The inspiration for this recipe came from a comment by our resident bread guru Kevin. He mentioned that he’s working on a rye ciabatta, and that sparked an idea in my mind. I started writing the recipe right away. Seeing what I made and what Kevin has posted on our Flick group I can say my bread is quite different. His one is definitely more of a ciabatta. Mine is more of a roll made using some ciabatta making techniques.
Still, it’s a great bread and it is made using one of my favourite doughs ever. It’s just another application for it if you don’t want to stick to making loaves. There is another version which was turned into a breakfast muffin that worked really well too.
That’s what breadmaking is all about for me – experimentation. There can be infinite adjustments made to any dough and it can be shaped and baked in every which way. And rarely will it fail because it’s so forgiving. No matter what you do it will still be at least edible in the end. And if you do it right, then it will look good too.
The best lesson from this video for me was the seeded crust. Heavily brushing the dough with water and then firmly pressing it into a bed of seeds made the seed topping fuse with the dough. This is by far the best method I have used to ensure that seeds remain stuck to the surface of the bread.
Watch the video down below for detailed instructions.
For the scald –
30g (1oz) whole rye flour
18g (0.64oz) malted rye powder (optional)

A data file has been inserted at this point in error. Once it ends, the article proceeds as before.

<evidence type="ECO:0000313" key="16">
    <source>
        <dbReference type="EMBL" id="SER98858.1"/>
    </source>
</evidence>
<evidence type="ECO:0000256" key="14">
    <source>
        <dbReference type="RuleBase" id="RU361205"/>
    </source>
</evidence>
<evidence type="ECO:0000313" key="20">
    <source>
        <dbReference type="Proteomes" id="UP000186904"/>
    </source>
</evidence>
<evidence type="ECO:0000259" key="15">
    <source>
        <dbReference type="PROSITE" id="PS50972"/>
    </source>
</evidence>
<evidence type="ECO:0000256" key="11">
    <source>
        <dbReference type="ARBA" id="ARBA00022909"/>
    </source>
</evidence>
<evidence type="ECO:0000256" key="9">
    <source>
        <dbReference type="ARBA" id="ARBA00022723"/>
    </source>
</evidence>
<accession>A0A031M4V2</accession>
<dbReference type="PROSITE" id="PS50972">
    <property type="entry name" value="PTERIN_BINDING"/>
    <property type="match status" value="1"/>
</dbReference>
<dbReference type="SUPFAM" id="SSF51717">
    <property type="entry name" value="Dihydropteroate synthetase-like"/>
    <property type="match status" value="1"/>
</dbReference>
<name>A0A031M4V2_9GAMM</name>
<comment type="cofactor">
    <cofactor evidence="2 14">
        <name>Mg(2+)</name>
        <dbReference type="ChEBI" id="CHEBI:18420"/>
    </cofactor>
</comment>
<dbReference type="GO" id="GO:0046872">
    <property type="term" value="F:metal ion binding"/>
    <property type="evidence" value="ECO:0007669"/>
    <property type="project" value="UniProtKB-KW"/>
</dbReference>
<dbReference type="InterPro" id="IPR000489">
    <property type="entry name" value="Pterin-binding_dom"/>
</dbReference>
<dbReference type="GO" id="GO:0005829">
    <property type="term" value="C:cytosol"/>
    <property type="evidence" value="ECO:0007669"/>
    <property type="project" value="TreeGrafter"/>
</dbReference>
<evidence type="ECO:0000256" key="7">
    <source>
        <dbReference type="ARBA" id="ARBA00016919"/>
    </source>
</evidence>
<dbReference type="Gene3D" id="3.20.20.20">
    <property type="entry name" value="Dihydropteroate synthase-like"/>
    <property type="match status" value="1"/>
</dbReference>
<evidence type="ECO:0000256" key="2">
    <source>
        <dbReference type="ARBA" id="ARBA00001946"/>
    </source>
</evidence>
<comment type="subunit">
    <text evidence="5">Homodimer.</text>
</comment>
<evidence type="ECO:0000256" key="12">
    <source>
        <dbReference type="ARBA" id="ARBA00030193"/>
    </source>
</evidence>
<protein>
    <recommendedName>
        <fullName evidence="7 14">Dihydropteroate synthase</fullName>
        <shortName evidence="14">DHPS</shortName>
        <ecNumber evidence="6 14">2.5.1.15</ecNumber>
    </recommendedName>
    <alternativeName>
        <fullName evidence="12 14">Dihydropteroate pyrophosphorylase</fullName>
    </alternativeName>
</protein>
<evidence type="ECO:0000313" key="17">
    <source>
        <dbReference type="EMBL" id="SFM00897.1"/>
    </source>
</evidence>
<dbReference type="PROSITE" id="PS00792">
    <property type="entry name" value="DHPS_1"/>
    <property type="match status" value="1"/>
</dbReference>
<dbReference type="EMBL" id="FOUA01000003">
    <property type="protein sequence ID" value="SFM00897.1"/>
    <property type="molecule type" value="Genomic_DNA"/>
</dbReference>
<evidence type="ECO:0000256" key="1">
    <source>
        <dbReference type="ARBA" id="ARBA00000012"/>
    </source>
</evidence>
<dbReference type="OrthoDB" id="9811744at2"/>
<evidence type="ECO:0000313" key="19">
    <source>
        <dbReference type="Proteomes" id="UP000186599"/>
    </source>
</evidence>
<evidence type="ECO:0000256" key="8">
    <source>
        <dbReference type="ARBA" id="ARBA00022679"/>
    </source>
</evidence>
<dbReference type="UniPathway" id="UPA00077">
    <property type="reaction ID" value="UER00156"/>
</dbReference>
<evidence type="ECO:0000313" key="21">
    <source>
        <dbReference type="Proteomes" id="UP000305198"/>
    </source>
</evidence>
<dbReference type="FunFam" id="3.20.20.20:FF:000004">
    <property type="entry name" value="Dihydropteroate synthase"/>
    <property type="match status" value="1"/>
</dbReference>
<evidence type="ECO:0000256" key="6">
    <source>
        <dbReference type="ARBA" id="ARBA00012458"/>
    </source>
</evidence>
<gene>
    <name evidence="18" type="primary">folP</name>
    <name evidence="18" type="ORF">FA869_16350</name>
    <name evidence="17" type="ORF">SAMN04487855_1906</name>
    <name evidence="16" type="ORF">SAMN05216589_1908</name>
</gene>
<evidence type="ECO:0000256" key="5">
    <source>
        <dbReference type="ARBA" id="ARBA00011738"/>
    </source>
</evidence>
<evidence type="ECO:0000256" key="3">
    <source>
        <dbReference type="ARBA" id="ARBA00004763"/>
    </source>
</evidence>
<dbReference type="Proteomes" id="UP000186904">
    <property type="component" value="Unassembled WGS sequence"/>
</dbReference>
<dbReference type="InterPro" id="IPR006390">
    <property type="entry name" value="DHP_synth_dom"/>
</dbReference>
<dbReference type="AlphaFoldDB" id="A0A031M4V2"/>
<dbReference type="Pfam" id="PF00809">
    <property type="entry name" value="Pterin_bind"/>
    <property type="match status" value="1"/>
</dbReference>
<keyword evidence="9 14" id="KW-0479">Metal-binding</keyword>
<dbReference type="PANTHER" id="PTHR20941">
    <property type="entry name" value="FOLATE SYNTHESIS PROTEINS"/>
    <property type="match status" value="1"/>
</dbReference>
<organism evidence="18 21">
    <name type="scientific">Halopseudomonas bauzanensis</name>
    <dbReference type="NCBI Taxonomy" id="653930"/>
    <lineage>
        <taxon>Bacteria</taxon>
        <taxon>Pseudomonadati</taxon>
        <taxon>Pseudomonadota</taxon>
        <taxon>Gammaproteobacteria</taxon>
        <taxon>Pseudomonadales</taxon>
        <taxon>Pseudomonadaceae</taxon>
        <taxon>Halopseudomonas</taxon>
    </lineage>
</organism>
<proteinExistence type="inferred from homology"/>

30g (1oz) plain mashed potato
6g (0.21oz) caraway seeds
120g (4.25oz) boiling water
For the main dough –
120g (4.25oz) water*
3g (0.1oz) instant dry yeast or 3.6g (0.12oz) active dry yeast or 9g (0.31oz) fresh yeast
6g (0.21oz) salt
12g (0.42oz) barley malt syrup or other sweet syrup of your choice
180g (6.34oz) white bread flour
90g (3.17oz) whole rye flour
*To learn more about dough temperature control click here.
To top –
Sunflower seeds or any seeds that you like.
If you are using active dry yeast, then you may need to let it sit in the water for 10 minutes before adding the other ingredients or else it could take a lot longer to raise the dough.
- Make the scald. In a small bowl combine the rye flour, malted rye powder, mashed potato, caraway seeds, and boiling water. Mix until smooth. Cover and leave to cool down. You can make this a day a head of time and you can keep it in the fridge.
- Make the dough. In a large bowl combine the water, yeast, salt, syrup, and scald. Mix well. Add the white flour and mix again. Add the rye flour and mix to a dough. *Desired dough temperature 24C – 25C (75F – 77F). If your dough is cooler, then leave it out at room temperature before the first fold.
- Cover and rest for 15 minutes.
- Fold #1.
- Refrigerate for 15 minutes.
- Fold #2.
- Cold ferment for 12 – 24 hours.
- Heavily brush the surface of the dough with water. Tip the dough out on a tray filled with seeds. Press the dough down firmly. Try and make it as square as possible.
- Trim the edges of the dough and cut the dough into 4 equal pieces. Use the scraps the make a dough ball.
- Place the rolls on a non-stick paper lined tray.
- Final proof will take around 1.5 hours.
- Bake with steam in a pre-heated oven at 180C (356F) fan on for 20 minutes. I choose to have the fan on because it browns the rolls evenly on all sides. My oven only has one heating element. You may not need to do this. Alternatively, bake at 200C (392F) fan off.
- Take the rolls out and spray them with water all over.
- Bake for another 5 minutes. This moistening and final baking step will make the crust nice and soft.
Leave to cool down and enjoy!
Keep in mind that the conditions in each kitchen are different, so fermentation times may vary for you. It is up to the baker to control the bread and react accordingly.
Your oven may be different too, so your baking time may vary.
Watch the video here